Of the 4 983 households affected by the floods only 1 197 have been assessed and the majority are still living in mass-relief shelters. Photos: Delwyn Verasamy/M&G
Auditor General Tsakani Maluleke on Wednesday told parliament’s ad hoc committee on flood disaster and relief that the government’s response to the devastating floods that hit KwaZulu-Natal, and to a lesser extent the Eastern Cape, in April and May was inadequate and “far too slow”.
There was a need for a critical evaluation and strengthening of internal controls and disaster management capabilities to deal with natural disasters in the future, she said.
According to an announcement made by then-premier Sihle Zikalala in June, 461 KwaZulu-Natal residents died during the flooding — a result of four days of incessant rainfall in April, and two days in May. Houses and buildings collapsed, private and public infrastructure was damaged, some of which is still being repaired, and thousands were displaced.
Maluleke was presenting the first series of real-time reports to the committee, which included the outcomes of the audit up to 15 July.
The report focused on the provision of mobile classrooms and kitchens to severely damaged schools, temporary residential units to those whose homes were swept away in the floods, and water tanker services in KwaZulu-Natal. It also detailed findings of the social relief efforts in KwaZulu-Natal and Eastern Cape.
“The overall response to the disaster has been too slow to alleviate the hardship of flood victims. It is evident that the government’s ability to respond to the disaster was not adequate,” said Maluleke.
“The compromised control environments of auditees and weaknesses that exist in intergovernmental coordination undermine delivery on even the best disaster response plans and will continue to do so if not addressed.
“Although the government had responded by committing to provide temporary relief measures, there was a lack of urgency in assessing damage and determining needs particularly in the Eastern Cape where there was a limited response,” she said.
The provision of water to eThekwini metropolitan residents was delayed because of the poor planning and delivery of water to all affected areas, resulting in tankers not meeting demand.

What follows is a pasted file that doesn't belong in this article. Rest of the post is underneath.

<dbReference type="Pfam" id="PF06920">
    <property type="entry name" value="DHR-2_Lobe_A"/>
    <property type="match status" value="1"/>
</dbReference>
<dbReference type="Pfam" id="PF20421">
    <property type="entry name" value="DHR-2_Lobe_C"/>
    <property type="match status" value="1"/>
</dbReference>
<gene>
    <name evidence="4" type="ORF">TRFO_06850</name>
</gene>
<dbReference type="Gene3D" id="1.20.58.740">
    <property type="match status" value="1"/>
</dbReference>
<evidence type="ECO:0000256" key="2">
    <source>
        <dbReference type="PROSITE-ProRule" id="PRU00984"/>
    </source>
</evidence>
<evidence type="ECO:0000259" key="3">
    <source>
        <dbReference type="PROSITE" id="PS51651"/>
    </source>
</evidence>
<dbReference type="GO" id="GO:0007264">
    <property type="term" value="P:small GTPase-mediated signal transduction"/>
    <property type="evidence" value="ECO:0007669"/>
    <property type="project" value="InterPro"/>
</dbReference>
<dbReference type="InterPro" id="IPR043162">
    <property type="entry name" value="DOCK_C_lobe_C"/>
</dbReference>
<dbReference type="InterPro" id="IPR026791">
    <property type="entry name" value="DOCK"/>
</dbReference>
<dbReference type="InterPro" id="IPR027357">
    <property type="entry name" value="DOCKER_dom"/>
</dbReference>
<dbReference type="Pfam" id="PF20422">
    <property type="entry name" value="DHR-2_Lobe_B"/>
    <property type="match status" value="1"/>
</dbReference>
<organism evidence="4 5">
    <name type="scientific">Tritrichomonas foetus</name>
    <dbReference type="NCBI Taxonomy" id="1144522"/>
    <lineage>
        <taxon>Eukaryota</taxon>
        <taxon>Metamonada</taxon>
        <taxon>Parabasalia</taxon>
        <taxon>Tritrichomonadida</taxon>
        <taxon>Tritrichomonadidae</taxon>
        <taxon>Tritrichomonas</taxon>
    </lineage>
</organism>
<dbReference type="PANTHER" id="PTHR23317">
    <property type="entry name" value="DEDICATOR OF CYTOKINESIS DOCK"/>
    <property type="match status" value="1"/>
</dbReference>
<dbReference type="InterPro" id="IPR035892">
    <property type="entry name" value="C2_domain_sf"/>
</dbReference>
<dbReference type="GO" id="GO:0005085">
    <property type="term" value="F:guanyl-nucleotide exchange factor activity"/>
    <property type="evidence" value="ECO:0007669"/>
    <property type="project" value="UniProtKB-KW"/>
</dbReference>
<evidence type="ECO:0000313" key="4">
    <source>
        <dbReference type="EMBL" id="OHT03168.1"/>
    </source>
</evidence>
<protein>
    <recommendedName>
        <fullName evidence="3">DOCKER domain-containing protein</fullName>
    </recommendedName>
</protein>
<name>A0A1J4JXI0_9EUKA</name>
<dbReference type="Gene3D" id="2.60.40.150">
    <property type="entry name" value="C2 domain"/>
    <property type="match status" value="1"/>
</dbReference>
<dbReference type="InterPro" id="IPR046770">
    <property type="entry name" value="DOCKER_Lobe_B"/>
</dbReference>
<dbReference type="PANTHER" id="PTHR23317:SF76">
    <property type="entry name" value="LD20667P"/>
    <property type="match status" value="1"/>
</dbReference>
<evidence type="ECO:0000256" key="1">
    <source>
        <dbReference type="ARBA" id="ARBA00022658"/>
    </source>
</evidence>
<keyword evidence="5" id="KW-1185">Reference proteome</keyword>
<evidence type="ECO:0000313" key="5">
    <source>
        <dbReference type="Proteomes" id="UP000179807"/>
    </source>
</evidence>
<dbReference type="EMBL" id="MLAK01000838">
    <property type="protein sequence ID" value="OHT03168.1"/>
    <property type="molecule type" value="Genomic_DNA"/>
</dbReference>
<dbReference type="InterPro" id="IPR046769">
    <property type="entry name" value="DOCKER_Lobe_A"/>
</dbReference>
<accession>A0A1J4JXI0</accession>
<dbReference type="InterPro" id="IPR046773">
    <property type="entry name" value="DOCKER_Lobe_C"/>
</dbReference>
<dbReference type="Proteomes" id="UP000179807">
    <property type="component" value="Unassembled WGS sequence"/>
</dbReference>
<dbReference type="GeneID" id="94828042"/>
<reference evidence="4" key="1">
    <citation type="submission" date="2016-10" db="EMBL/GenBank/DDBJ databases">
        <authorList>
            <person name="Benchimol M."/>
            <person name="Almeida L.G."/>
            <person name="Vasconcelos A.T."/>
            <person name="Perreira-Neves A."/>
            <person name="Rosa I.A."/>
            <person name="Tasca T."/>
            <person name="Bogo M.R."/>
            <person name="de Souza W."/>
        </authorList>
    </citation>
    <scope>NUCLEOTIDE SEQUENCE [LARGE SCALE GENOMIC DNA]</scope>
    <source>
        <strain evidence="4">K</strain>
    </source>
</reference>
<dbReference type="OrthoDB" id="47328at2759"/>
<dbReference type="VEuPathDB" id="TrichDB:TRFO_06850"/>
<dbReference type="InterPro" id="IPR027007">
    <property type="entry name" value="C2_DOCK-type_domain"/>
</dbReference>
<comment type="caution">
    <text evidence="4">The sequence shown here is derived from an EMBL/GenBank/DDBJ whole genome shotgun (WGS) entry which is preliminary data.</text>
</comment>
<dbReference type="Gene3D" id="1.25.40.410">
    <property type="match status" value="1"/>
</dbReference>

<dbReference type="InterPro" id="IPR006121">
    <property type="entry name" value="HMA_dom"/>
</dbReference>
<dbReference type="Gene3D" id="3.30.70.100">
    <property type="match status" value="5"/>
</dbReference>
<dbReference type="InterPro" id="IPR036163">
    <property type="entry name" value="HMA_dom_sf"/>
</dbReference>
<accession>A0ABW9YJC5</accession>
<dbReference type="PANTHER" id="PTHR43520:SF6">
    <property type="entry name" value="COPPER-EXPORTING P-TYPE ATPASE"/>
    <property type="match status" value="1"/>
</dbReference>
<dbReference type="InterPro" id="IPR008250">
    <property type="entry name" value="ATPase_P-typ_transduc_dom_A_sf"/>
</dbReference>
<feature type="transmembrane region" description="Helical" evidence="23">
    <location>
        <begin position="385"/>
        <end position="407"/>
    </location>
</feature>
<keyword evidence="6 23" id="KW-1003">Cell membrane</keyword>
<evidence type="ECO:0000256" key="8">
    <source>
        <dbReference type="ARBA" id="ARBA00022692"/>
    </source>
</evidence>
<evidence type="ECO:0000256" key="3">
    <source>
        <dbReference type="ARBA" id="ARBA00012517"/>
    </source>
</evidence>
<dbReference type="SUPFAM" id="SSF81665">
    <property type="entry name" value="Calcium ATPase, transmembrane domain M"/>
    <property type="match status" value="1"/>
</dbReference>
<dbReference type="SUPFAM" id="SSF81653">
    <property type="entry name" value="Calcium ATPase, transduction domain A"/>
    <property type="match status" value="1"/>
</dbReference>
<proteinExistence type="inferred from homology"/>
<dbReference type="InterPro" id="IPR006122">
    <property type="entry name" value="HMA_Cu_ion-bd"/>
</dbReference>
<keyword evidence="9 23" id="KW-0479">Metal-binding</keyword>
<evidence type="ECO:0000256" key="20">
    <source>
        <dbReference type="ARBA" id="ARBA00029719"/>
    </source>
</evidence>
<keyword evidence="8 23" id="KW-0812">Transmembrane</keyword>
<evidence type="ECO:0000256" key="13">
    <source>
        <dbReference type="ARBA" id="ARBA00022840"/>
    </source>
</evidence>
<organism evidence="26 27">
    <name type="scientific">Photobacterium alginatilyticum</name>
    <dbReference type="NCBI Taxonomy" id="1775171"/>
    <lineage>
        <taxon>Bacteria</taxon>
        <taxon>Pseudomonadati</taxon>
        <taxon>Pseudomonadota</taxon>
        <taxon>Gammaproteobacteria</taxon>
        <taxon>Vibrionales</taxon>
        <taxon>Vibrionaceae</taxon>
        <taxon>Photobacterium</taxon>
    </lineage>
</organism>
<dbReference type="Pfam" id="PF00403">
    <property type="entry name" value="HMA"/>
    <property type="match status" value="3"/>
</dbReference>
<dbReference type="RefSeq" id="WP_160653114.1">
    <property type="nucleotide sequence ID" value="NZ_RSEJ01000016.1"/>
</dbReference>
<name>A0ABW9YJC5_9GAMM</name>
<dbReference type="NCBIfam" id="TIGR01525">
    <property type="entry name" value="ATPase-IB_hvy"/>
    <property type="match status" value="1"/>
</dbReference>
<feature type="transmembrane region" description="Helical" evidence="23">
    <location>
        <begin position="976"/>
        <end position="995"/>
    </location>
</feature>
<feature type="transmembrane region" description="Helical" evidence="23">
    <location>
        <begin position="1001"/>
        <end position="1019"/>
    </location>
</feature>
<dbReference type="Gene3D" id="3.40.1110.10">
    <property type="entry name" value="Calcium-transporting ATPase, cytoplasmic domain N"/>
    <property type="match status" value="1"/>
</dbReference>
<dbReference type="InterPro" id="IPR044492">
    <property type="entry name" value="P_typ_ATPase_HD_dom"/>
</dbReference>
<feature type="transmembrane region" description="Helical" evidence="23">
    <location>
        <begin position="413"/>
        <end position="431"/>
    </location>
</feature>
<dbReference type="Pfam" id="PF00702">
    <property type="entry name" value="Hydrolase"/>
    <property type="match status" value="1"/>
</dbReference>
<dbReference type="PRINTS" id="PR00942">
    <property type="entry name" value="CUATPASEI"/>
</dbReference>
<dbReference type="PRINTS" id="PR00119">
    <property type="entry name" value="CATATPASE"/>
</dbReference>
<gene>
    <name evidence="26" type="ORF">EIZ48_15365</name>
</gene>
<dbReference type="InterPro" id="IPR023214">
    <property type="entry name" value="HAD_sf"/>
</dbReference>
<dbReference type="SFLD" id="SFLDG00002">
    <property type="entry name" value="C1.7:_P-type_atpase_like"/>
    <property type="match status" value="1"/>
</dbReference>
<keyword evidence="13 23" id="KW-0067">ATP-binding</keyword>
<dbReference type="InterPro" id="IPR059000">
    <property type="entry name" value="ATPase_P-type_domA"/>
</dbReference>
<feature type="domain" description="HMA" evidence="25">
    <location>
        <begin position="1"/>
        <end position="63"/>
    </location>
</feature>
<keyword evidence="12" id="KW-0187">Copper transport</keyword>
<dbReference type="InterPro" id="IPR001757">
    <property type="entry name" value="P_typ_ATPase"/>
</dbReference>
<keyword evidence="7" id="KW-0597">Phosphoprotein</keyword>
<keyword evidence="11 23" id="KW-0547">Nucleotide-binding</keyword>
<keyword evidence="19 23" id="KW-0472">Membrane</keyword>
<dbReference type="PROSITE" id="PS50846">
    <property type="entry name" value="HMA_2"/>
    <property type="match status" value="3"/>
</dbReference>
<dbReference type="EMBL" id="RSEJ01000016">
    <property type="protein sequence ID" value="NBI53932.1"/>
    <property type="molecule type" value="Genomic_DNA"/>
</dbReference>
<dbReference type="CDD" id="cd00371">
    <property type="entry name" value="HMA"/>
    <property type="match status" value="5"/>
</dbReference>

Maluleke said only 62% of the fleet was available for use.
The report also found that in KwaZulu-Natal, the department of human settlements did not timeously assess and validate displaced households as beneficiaries for temporary residential units. This resulted in only 1 197 of the 4 983 displaced households having been assessed. Of those assessed, 894 households had been validated as beneficiaries between 9 May and 10 June 2022. The government was forced to make provision of temporary residential units for these residents.
“The slow progress and validation of displaced households negatively affects the quality of life of those who have lost their homes during the floods, as they remain in mass-relief shelters. They are also required to commute greater distances to work and school at an increased cost, adding to the burdens of an already high cost of living and unemployment,” said Maluleke.
The floods damaged 356 schools in KwaZulu-Natal. The provincial education department has estimated that the repairs — to commence in September — will cost R235.38-million. The repairs are to be completed in March next year.
The report said that some schools were damaged so severely that mobile units had to be provided as an interim measure to enable the continuity of education and ensure the safety of learners and staff members. More than 70 mobile units were needed at 26 schools in the Umlazi, Pinetown and Ugu areas.
According to the report, the South African Social Security Agency provided relief to flood victims by 31 July 2022 in the form of about 99 500 hot meals and 10 894 food vouchers for groceries in KwaZulu-Natal. Sassa said 2 637 items of humanitarian goods were delivered, 4 159 cash distributions were paid directly into bank accounts, and 816 school uniforms were provided in both KwaZulu-Natal and the Eastern Cape.
The auditor general’s recommendations included urgent action from national, provincial and municipal governments when delivery was slow or compromised, and strengthening of intergovernmental process and coordination to avoid failure in the infrastructure rebuilding phase.